What does it all mean? Not that these figures will once actually appear as described on earth. On the contrary, the apocaylptical riders symbolise recurrent aspects of earth’s existence, characteristics of world-evolution with the incidents that mark it. They do not gallop that one ultimate hour through history, but again and again. Whenever certain events take place, it is they, the horsemen, who ride over the world.
Apocalyptical riders — what, exactly, does the adjective signify? Not merely something predicted, but something suggestive of the sense of our transitoriness in the face of eternity, of what becomes of temporal existence when eternity rises to replace it.
From our own human outlook we are apt to feel that existence is complete in itself; that it is the primary, natural, self-understood reality which is the point of departure for all things. Behind it is nothing. Once the natural explanation for a thing has been given, it seems comprehensible and proper. The eternal, on the other hand, is apparently secondary, a mere backdrop that can be sensed, hoped or feared; never definitely known, for its existence is too uncertain. One may take it or leave it. It is possible to say — perhaps even with conviction — that it is non-existent, that the temporal is everything.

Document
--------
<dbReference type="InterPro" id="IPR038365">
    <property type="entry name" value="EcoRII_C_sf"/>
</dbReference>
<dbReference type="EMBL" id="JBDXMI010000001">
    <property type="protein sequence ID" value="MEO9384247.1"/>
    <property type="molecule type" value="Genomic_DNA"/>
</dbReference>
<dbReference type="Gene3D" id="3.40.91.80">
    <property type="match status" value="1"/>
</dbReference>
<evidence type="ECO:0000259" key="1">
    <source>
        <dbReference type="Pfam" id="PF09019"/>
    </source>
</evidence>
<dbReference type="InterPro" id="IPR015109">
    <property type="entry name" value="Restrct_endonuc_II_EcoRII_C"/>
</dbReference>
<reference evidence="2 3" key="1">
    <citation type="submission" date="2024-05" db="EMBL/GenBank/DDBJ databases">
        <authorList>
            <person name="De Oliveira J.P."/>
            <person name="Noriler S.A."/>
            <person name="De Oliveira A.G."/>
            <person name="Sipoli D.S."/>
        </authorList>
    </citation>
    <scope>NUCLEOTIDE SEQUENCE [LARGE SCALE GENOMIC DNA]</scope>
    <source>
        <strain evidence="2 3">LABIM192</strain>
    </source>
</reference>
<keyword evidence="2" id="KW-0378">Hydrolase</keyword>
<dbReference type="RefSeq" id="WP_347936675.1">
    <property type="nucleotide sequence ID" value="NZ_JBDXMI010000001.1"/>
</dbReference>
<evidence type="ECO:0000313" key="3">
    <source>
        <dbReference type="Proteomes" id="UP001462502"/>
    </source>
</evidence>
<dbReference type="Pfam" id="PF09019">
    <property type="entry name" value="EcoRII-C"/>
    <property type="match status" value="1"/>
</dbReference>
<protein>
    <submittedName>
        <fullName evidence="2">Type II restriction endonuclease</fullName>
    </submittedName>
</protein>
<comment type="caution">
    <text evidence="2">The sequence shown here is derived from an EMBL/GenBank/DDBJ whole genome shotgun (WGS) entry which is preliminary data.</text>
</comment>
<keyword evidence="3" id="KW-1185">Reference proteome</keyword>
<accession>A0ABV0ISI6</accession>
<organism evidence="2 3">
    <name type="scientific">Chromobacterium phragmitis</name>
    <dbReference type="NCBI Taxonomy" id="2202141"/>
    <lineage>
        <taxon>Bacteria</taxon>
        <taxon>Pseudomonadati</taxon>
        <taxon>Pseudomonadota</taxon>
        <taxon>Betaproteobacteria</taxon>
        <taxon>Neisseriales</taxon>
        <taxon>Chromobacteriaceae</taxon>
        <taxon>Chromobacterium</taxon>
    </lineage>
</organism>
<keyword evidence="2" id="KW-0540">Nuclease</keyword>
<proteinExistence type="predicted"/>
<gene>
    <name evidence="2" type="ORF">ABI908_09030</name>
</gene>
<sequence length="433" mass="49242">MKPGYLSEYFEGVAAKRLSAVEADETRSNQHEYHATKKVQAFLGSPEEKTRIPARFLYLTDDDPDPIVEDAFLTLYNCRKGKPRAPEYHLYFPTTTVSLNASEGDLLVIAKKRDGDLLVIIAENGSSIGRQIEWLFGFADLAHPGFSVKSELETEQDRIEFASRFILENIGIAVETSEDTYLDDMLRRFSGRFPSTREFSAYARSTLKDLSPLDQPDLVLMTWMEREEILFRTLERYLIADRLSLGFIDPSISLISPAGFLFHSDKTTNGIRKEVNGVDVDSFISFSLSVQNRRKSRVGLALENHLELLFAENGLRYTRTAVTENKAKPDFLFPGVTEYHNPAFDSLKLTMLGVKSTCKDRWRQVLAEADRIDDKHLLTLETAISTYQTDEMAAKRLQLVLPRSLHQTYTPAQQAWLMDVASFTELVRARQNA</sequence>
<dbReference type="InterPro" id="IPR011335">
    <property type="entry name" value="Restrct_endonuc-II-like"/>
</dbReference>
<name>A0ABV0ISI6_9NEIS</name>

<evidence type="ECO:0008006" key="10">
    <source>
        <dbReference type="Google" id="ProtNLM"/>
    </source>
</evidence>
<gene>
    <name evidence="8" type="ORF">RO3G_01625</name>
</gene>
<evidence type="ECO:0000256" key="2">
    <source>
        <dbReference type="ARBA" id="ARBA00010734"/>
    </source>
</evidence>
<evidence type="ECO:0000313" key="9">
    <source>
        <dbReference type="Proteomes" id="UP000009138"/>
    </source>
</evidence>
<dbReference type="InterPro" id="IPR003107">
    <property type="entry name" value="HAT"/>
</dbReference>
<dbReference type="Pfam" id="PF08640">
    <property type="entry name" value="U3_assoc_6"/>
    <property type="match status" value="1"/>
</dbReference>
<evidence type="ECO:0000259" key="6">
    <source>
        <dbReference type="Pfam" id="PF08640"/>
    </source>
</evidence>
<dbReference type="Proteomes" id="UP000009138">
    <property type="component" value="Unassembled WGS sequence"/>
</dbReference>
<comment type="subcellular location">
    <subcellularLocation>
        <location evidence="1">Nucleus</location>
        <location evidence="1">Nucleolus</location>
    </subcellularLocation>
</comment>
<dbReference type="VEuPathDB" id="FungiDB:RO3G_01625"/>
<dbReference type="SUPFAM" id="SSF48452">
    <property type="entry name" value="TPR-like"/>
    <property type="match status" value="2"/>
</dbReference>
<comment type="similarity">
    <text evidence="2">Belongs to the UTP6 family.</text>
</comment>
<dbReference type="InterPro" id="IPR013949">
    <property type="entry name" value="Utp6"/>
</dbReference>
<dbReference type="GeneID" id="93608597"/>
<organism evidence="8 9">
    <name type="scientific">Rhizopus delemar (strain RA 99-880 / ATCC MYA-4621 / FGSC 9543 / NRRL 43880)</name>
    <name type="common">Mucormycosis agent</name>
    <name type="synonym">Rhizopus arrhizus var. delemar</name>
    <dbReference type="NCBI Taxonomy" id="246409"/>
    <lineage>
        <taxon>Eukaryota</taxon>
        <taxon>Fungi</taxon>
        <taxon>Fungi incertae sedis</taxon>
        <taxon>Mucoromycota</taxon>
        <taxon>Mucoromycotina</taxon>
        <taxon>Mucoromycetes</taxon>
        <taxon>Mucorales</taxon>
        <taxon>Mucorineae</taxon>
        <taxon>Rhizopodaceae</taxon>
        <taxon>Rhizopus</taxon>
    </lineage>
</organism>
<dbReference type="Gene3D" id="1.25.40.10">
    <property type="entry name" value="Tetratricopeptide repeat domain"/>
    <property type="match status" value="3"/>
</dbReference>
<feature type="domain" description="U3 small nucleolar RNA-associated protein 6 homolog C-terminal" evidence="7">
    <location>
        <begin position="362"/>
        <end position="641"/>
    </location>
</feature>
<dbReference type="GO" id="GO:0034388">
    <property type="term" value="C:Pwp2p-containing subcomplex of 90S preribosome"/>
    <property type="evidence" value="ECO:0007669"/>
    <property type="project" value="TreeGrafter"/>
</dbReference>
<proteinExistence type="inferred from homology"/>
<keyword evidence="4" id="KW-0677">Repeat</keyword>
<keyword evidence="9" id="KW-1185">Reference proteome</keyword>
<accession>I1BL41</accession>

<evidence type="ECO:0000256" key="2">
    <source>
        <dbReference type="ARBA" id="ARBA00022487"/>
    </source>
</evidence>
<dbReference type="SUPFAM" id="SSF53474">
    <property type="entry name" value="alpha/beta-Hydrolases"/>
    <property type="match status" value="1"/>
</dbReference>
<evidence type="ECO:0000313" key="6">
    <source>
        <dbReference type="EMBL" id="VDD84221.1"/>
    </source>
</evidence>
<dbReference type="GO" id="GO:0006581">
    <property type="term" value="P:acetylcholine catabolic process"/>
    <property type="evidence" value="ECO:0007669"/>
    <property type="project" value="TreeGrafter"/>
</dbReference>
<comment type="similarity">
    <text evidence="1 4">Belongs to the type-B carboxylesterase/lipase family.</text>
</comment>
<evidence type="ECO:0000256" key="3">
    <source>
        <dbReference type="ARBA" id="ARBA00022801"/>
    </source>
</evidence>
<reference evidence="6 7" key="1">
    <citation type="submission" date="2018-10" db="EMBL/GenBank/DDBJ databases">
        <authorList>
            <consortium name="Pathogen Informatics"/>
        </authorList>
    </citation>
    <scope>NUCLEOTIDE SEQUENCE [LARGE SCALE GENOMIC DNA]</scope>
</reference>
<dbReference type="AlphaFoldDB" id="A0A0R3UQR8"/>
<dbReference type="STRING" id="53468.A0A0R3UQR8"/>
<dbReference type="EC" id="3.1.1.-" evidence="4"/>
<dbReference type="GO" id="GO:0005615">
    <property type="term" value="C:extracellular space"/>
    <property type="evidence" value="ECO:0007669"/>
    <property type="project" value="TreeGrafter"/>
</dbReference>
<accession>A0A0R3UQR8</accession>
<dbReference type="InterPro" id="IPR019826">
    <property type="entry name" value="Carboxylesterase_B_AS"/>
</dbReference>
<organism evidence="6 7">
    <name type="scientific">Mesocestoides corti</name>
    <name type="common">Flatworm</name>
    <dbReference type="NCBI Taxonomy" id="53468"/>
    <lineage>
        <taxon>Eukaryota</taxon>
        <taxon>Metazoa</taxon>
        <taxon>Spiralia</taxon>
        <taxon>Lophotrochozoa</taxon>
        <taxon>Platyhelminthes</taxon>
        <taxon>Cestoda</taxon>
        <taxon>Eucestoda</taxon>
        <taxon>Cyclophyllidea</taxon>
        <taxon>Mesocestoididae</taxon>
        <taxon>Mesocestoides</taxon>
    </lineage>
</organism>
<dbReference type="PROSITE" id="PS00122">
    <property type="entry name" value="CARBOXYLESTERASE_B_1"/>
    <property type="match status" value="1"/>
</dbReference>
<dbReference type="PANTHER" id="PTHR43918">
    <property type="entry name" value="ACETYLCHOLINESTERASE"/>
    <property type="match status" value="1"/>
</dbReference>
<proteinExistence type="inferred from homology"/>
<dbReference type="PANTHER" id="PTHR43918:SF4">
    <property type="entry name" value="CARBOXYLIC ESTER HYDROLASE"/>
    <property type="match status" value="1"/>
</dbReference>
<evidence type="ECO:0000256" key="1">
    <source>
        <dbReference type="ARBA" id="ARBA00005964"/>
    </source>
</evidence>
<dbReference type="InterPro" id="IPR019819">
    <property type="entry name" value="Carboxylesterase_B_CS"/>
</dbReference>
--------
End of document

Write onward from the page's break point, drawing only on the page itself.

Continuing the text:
In the realm of the Apocalypse, the eternal stirs, swells to a tremendous power that pushes in our neat little doors. The temporal, which only a moment ago seemed so self-sufficient and safe, begins to totter. Its very ‘naturalness; vanishes, and it reveals itself as it is: transitoriness in revolt, existing as though God were non-existent. Ripped from its self-complacency and suddenly strange and terrified, its profound questionableness becomes evident. The apocalyptical is that which reveals temporality’s true face when it has been demasked by the eternal.— Romano Guardini, The Lord, Trans. Elinor Castendyk, 502. (via thirstygargoyle)